Reverie by Joel Williams
This is the first song on the album of Billy Joel called fantasies and delusions that was released in 2001. It is the most interesting piece on this album that I could not stop listening to. Listening to this song, I was wondering who influenced Joel, and sometime I thought I was listening to Debussy. This is because, I realized that there is a close relationship in the two reveries. However, this song appears to have left a lasting musical impression of rock music and I was able to enjoy the rhythm and the lyrics in the song. However, the piano in this song is firmly entrenched in romanticism and it is also expressive covering a wide range of moods. Thus, romanticism dominates in the entire song.
In addition, the piece does not contain clear rhythms and melody spine at the end of the song. Moreover, the reverie is comforting and also entertaining to listen to, and it is precisely to the main point. In addition, the piano was played accurately going along with the lyrics of the reverie. On the contrary, it doesn’t matter to whom the song is directed to but I find the song interesting with a fantastic message. The only word that I was left asking myself without an exact answer was the term Vienna. This was the term that was used in the reverie that I couldn`t find the exact meaning.
However, trying to guess it is a lifetime when everything turns out the way you want. This was my conclusion on what Vienna but I find myself confused when he mentions that “only fools are satisfied and finding Vienna or nirvana if you will would in fact be being satisfied”. Therefore, it made me think that Vienna means heaven where people live happily without suffering. In this song my preferable line is "You know when you're wrong, but you don't always know when you're right. You're right.” Further, Joel Reverie to me is all about ensuring that one achieves his/her dream without being discouraged when something goes out of the way.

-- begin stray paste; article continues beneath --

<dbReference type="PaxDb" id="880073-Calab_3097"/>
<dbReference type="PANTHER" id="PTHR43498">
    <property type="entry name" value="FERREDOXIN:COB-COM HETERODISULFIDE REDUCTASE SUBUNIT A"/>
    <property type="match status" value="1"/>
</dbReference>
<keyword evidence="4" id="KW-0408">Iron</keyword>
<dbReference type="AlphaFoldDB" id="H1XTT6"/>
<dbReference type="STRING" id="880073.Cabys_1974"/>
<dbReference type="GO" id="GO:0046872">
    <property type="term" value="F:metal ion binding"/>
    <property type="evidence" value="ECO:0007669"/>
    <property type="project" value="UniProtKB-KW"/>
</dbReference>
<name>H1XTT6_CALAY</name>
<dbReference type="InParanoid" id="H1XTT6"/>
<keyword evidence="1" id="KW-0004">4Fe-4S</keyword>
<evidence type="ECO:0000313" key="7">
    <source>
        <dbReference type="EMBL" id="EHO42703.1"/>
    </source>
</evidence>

Similarities and differences between Reverie by Joel Billy and Debussy
After listening to both reveries, I did find both similarities and differences. At first, it is hard to identify the differences unless one is keen. First, they both include exclusive use of the piano through the entire song. The reverie mixes both high tones and low tones in the start and the end. However, the end of each piece ends and starts with a slow tone. In addition, there is a close relationship in the structure of the two Reveries. The sentences in both of them are neither long nor short and this makes it faster for the listener to capture the meaning of the song. However, after listening carefully, the only difference I managed to record was the tone. In the Debussy`s reverie, the tone of the piano was high and constantly uniform. In addition, the tone of the piano in the Debussy`s Reverie is fast unlike in the Joel `s Reverie. As a result, the Debussy`s Reverie turns out to be the loudest between the two.
Beilen, K. (2000). The Words and Music of Billy Joel. London : ABC-CLIO.
Schimtz, R. (1998). The piano works of Claude Debussy. New York: ABC.